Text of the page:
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My first experience with test kits

Okay, I will admit to not being the most scientific minded person in the world.  I
have tended to skip to the next message, when the message gets too technical with
chemistry or physics.  And of course, like most things ignored or scorned, this is
coming back to haunt me.  I have started using all the nifty test kits sitting under
my cabinet and I was wondering if someone would mind giving me a heads up on whether
things are going alright in my tanks.  If you want to flame me for being a beginner
and being too lazy to read a ton of books on water chemistry, please save band width
and send it to me direct.  I have already looked around some (I love the Krib), but I
am not sure I understand what I am reading.  Hmm, time to pull out old high school
and college books, yuck!  Forgive any exessive information, but everyone says that
there isn't enough info when beginners ask questions, so I am just going to spit out
alot of stuff.  Feel free to comment on anything.  I don't know anyone really
into aquariums, so this is my only place to get constructive critism.  

Tank One:
---75 Gallon Tank, set up for one month.
---Water Parameters: PH 7.3, KH 9 or 10 depending on which test kit, GH 4, 0
   Nitrites, Nitrates Ammonia.  Visual CO2 dupla gadget is blue (means more CO2
   according to their instructions, makes sense with the PH)
---Heavily planted (where did that substrate go?)
---Fish: 3 SAEs, 6 Ottos, 6 Harlequin Rasboras, 4 Forktail Rainbows, 2 Kuhlii
   Loaches, 1 Clown Loach (damn those snails!)
   No fish for first week, but then on noticing algae on the glass, Ottos and 
   SAEs were addded.  On having 0 nitrates/nitrites and ammonia after a month, I
   added the other fish.
---CO2: high pressure system, going into an aqualine CO2 reactor, with some of 
   the output of my filter going throught the reactor.  I do not
   have a bubble counter, so I just adjust the amount so that my Dupla visual CO2
   gadget is an aqua-blue.  Any idea what that means?  Does this reflect the
   actual CO2, or just the PH?
---Filtration: Eheim Professional Model 2228 Cannister Filter (good price, used)
---Lights: A halogen shop light (300 watts).  Actually has two 150 watt bulbs, 
   spaced out with 1.5 feet between them. 
---Substrate: Substrate Gold laterite covering bottom (maybe a quarter inch deep?)
   with 2.5 - 3.0 inches of 2-4 mm gravel on top. 
---Water Movement/Heating: Output of filter, plus a power head on the other 
   side of the tank.  3 Submerged heaters set at 76/78 degrees Fahr.  
---Behavior of Fish/Condition of Plants:  Fish seem happier than any other fish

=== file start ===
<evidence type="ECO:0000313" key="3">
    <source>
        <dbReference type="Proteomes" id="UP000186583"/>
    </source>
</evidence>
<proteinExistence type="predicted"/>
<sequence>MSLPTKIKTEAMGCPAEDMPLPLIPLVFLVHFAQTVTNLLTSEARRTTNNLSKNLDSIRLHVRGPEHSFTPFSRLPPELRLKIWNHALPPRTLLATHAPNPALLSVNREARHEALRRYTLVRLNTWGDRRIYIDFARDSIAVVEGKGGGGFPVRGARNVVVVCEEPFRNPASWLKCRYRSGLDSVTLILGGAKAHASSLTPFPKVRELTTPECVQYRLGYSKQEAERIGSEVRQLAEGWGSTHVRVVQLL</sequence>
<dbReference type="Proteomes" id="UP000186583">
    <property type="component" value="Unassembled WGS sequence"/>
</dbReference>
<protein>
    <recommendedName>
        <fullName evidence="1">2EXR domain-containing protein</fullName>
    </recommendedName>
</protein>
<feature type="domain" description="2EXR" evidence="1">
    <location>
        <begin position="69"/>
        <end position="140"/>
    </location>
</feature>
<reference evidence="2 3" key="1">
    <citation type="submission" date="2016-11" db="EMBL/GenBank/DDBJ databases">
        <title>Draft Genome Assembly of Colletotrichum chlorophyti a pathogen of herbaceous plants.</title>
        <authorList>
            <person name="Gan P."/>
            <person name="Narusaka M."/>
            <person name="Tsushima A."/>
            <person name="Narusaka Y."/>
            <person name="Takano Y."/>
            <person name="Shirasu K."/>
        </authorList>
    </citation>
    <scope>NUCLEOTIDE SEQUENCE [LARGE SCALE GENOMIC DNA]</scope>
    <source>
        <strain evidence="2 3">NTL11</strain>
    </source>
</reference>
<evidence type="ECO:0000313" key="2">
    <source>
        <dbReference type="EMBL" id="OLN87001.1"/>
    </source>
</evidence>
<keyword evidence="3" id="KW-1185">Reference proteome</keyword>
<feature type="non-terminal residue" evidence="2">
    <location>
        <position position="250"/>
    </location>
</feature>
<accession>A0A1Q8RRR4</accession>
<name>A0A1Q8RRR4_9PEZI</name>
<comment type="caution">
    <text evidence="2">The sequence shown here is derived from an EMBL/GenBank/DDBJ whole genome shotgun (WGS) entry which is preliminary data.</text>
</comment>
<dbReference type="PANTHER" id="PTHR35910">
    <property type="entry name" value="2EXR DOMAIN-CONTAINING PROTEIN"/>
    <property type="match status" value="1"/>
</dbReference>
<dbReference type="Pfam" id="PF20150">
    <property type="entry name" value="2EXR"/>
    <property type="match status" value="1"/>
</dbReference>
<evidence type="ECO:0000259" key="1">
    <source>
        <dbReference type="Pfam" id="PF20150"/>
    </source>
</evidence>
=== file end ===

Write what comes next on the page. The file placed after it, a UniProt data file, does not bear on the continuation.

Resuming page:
I have every owned.  Stem plants need pruning too much (work, work), 
   Echinodorus parv. Tropica has flower stalk, four leaf clover is affectivly
   taking over the entire front of my tank.  Some pearling during the day.  
   Tropical sunset hygrophilia is red on tips, pink going into the white 
   veins, with green on lower leaves.  Does this mean the shop light puts out
   enough light?  Normal green hygro is a brownish green on top, near the lights,
   green lower down.

My question is about KH/GH.  Is it normal for the KH to be so much higher than    
the GH?  I tested my tap water and my other fish tank and I got
tap water: gh 4 and kh 7
29G tank water: gh 8 and kh 6 or 7
75G tank water: gh 4 and kh 9 or 10

The other tank is a 29 gallon, typical fish tank, with alot of fish, few plants, 
practically no lighting, and no CO2. It had a ?high? nitrate level of 2.5, no 
nitrite and a ph of 7.4.  Would adding aquarium salt raise GH?  I add a little for
the live bearers, because somewhere I heard this was good for them.  Only plants in
this tank are Java Fern, Java Moss, a lone dwarf onion or valisnera, and alot of
wisteria.  Oh, and I stuck some balls of the laterite in at some point, into the
substrate, just to play around.  Nothing like making mud balls while singing
Christmas carols, instead of baking cookies.  Is this how you know when your hobby
has gone too far?

Is it possible that the differences in readings are caused by:
1) GH difference, adding salt to 29 gallon
2) KH difference, increase in 75 gallon because of addition of CO2, depletion in
   29, because of plants using carbonates

I tested everything a few times, even doubling the amount of water to get a higher
precision for the GH and KH, so at least the results are consistent over a few 

This has been a huge endeavor for me, with lots of research and discovery, and I have
to say, it has been worth it.  Watching all sorts of plants I would never even have
considered surviving, now thriving and even multiplying, is unbelievable.  Plus, I
have never seen my fish so hyper.  Is it possible for fish to get an oxygen high? 
They sure act like it!  This mailing list has been an invalubale source of
information, and I just want to say thank you for all the advice.  Sorry for the long
posting, but it isn't often that a lurker posts, so I thought I would make up for my

Thank you for any feedback,
Jennifer Glover